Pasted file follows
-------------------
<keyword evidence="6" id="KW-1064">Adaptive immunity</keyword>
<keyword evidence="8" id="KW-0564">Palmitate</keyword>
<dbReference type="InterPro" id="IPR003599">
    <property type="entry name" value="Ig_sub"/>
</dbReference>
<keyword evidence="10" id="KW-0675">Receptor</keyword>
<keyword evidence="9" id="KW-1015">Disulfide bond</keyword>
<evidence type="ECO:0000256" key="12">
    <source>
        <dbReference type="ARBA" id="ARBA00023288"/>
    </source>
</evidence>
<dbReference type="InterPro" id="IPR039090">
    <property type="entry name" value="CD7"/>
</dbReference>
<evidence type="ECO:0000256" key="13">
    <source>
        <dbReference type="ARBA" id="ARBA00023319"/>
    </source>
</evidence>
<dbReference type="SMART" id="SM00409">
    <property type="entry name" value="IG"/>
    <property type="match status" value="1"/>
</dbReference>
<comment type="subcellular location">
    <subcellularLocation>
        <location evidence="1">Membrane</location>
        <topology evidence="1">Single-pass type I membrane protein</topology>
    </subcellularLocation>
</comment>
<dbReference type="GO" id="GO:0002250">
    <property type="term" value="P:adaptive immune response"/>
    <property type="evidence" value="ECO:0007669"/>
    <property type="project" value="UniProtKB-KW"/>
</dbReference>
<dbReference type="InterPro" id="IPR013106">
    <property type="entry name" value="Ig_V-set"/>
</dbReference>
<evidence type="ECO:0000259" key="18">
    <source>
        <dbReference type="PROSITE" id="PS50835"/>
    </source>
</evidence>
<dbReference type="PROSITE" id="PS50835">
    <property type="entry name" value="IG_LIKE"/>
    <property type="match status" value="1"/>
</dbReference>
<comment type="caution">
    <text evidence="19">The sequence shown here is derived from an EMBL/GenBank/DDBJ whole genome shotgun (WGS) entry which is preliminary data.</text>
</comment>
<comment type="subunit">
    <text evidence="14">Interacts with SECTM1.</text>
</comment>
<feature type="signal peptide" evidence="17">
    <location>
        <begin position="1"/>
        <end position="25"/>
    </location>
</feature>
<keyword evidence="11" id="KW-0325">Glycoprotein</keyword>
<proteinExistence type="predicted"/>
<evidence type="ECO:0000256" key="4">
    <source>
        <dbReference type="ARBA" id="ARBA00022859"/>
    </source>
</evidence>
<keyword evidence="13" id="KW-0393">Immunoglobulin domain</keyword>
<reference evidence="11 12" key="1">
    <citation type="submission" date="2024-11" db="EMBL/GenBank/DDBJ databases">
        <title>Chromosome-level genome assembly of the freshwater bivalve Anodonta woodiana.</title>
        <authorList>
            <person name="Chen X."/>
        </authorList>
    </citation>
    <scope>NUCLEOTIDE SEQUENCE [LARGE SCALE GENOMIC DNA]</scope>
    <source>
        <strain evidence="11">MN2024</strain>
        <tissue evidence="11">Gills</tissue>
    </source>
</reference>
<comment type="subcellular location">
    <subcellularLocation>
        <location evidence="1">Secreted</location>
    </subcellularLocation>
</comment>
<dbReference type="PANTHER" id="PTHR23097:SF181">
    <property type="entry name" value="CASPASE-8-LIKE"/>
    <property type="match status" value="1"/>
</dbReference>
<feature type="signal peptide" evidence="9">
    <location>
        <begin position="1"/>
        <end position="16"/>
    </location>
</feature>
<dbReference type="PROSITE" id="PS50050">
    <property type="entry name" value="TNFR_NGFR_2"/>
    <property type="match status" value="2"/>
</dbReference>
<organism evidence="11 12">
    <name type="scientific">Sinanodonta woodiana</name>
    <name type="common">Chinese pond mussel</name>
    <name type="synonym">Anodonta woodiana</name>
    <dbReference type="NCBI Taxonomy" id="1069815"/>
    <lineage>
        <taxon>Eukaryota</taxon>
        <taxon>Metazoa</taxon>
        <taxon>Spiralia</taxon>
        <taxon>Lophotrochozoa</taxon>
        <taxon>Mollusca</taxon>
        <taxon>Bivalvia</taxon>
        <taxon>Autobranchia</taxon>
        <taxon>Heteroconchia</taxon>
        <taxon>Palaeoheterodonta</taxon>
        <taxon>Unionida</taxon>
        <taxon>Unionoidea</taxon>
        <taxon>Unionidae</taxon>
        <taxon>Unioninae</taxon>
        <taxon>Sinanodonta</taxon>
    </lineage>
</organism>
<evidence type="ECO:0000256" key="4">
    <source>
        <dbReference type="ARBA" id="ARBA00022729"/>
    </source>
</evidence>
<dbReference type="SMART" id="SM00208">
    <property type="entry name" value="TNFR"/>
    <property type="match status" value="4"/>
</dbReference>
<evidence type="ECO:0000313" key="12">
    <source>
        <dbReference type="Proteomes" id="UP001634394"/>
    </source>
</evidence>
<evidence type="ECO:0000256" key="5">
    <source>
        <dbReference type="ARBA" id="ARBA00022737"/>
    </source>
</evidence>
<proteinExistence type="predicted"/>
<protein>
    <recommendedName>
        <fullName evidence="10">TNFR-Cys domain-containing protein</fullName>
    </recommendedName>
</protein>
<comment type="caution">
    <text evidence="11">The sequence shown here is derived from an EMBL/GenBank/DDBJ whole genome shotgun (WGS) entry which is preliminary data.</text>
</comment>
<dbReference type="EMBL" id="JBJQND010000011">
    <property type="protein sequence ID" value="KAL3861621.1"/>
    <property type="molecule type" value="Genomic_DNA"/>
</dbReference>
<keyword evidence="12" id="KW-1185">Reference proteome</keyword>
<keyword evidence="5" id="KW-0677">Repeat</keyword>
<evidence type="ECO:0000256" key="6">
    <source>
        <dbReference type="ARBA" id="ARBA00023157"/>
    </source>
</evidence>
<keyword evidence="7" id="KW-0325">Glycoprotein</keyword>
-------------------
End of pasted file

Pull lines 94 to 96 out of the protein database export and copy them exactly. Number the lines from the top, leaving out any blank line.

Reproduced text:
    </location>
</feature>
<dbReference type="PROSITE" id="PS50050">